The following is a summary of “Determining respiratory rate using measured expiratory time constant: A prospective observational study” published in the October 2022 issue of Critical Care by Depta, et al.

Potential negative implications linked with the high respiratory rate (RR) are intrinsic positive end-expiratory pressure (PEEPi) production, cardiovascular depression, and maybe ventilator-induced lung injury. Despite these drawbacks, however, the optimal RR is still a mystery. Researchers hypothesized that physician settings of RR may exceed the frequency needed for efficient lung emptying if they did not take into account the dynamics of lung emptying (i.e., the expiratory time constant [RCEXP]).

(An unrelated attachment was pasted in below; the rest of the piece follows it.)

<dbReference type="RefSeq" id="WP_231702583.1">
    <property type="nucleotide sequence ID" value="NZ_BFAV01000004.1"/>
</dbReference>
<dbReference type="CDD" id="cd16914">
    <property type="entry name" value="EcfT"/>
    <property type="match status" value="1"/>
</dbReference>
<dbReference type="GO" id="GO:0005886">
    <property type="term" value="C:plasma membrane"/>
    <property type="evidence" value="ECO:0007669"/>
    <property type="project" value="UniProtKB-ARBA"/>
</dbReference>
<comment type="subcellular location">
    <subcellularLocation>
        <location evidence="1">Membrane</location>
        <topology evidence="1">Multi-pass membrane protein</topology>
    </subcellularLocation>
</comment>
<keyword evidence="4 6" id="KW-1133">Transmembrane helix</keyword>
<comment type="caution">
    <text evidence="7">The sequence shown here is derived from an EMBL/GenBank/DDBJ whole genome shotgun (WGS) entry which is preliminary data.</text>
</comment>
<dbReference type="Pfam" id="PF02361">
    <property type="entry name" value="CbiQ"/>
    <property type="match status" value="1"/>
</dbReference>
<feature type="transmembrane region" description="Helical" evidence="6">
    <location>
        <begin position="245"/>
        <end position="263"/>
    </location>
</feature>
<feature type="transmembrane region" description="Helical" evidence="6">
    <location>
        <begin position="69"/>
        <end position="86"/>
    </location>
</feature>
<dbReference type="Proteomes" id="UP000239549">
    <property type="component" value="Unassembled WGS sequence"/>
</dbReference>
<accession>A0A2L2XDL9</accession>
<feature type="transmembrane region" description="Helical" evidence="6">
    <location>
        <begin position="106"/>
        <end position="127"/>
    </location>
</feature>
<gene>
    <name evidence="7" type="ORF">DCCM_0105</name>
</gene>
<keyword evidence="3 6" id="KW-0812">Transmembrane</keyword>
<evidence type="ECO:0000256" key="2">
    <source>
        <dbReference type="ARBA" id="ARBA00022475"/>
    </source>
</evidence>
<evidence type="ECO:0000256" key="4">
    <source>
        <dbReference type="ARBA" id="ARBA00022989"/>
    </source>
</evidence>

In this prospective, multicenter observational study, RCEXP was assessed in 56 ICU patients using pressure-controlled ventilation. They analyzed the difference between the actual RR and the RCEXP prediction (RRP). The subset of patients who experienced an extended RCEXP was also examined. The absolute mean difference between the set RR and RRP was 2.8 bpm (95% CI: 2.3-3.2). About 29 patients (52%) exhibited prolonged RCEXP (>0.8 s), with a mean difference between set RR and RRP of 3.1 bpm (95% CI: 2.3-3.8; P<0.0001) and substantially higher PEEPi than those with RCEXP  less than equal to 0.8 s: 4.4 (95% CI: 3.6-5.2) versus 1.5 (95% CI: 0.9-2.0) cmH2O respectively, P less than 0.0001. 

Applying RRP based on actual RCEXP showed that the RR chosen by clinicians was higher than what was anticipated by RCEXP in the vast majority of cases. When adjusting the RR for obligatory mechanical ventilation, measuring RCEXP seems to be a relevant variable.